At the end of the movie, he reflects on his parents and wonders whether if he had returned home, they may have the same outlook on life and happiness as he did. But I think that's the beauty of it, they never would. He was his own person and couldn't be defined into a world like his parents' lives.


I had another thought, about the title itself. I think that the title addresses the physical idea of the wild that he ventures into, but also the metaphorical way of life that not many people experience or choose to embark on.


I actually re-watched this movie with my family last night, partly because I was so inspired and didn't shut up about it... oops, and my Mum made a really interesting observation.


If you didn't know already, I'm a Christian and was brought up in a Christian family. The movie touches on the subject of God, especially towards the end of the movie. In a conversation with Ron, one of the people he meets, Alex is adamant that God has placed happiness in the things and experiences around us, not just in human relationships. Ron goes on to say,


"If you forgive, you love, and when you love, God's light shines through you."


After he says this, the sun comes out from behind the cloud and they both laugh at the timing. However, my Mum pointed out that towards the end of the movie in the final scenes, Alex is reflecting on him and his relationship with his parents and he stares up at the sky. The sun comes out from behind the cloud, perhaps symbolizing the fact that he had forgiven his parents for everything he had gone through.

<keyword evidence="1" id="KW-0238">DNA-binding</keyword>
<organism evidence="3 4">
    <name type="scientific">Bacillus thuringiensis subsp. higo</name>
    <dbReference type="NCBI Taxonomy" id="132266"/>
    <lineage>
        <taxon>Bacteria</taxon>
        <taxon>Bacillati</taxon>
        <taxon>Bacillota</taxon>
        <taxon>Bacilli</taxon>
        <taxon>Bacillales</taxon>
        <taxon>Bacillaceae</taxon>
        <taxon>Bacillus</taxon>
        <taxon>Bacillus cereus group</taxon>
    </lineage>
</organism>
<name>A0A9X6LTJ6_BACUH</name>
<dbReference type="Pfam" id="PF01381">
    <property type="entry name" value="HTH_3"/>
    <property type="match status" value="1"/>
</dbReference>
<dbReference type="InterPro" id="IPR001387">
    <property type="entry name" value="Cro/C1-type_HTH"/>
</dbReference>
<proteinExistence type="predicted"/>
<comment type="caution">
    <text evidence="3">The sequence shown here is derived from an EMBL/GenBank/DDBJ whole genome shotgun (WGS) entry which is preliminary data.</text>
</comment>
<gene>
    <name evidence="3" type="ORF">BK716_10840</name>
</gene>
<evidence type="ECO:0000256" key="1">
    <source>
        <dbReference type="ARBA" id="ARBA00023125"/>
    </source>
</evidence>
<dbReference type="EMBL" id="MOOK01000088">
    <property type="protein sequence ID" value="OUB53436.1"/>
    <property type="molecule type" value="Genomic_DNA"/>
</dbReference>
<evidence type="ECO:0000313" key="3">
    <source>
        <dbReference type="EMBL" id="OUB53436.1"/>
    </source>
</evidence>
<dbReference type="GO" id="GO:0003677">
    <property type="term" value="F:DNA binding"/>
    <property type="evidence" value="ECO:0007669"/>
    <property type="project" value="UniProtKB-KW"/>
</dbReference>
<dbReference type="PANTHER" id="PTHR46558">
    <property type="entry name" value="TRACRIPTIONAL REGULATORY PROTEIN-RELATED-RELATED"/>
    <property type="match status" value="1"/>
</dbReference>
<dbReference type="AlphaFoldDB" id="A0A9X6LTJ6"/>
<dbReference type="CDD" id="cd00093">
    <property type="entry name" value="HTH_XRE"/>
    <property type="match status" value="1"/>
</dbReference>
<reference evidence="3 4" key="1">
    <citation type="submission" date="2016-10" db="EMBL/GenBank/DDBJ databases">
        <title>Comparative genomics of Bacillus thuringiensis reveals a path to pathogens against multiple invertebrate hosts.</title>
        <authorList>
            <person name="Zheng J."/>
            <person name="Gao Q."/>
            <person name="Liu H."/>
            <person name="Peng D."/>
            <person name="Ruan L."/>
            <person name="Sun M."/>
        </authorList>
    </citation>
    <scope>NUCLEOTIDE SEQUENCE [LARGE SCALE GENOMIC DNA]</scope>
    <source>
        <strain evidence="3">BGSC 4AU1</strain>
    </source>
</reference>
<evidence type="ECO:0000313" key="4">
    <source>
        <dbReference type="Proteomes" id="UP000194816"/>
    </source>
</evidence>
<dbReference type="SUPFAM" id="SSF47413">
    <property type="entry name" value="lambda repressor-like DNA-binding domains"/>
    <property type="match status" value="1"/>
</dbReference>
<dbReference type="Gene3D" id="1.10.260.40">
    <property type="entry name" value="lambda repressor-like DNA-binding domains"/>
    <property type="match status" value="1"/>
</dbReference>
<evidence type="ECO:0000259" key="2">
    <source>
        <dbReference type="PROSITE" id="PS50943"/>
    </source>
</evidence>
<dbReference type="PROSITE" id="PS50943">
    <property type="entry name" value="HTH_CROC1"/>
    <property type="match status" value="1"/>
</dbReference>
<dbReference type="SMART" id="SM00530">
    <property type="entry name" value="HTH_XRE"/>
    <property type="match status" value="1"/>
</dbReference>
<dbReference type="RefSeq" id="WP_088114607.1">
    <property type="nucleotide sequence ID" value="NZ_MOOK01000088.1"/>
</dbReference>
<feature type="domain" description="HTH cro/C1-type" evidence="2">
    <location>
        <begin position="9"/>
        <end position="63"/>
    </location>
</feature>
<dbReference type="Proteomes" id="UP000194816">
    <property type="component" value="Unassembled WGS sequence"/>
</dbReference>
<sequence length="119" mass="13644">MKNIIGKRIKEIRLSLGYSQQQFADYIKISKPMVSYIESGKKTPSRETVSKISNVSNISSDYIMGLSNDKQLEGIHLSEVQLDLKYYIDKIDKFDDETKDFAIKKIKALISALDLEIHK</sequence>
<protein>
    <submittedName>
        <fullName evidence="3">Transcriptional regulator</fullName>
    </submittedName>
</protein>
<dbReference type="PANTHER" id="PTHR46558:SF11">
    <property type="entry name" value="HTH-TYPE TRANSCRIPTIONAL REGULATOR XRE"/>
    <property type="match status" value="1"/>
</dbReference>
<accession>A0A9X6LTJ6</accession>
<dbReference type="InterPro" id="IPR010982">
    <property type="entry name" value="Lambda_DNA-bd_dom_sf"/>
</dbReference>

All in all, this movie is such a wholesome watch, and puts you through a real roller-coaster of emotions. It touches on so many subjects in different ways, every time you think about an aspect of it you find out something new. I would recommend it for teenagers, but just keep in mind for younger viewers there's a few scenes that include a bit of language and a few nudists. 🙊 Like I said, he really meets a whole range of different people! I'd also recommend it for slightly older watchers, as it is a really great movie, but I think the messages behind it would go over younger heads. I really hope you'll go watch/read it and see for yourself what I mean! I'd love to hear what you think!

Click on the image for the Goodreads link!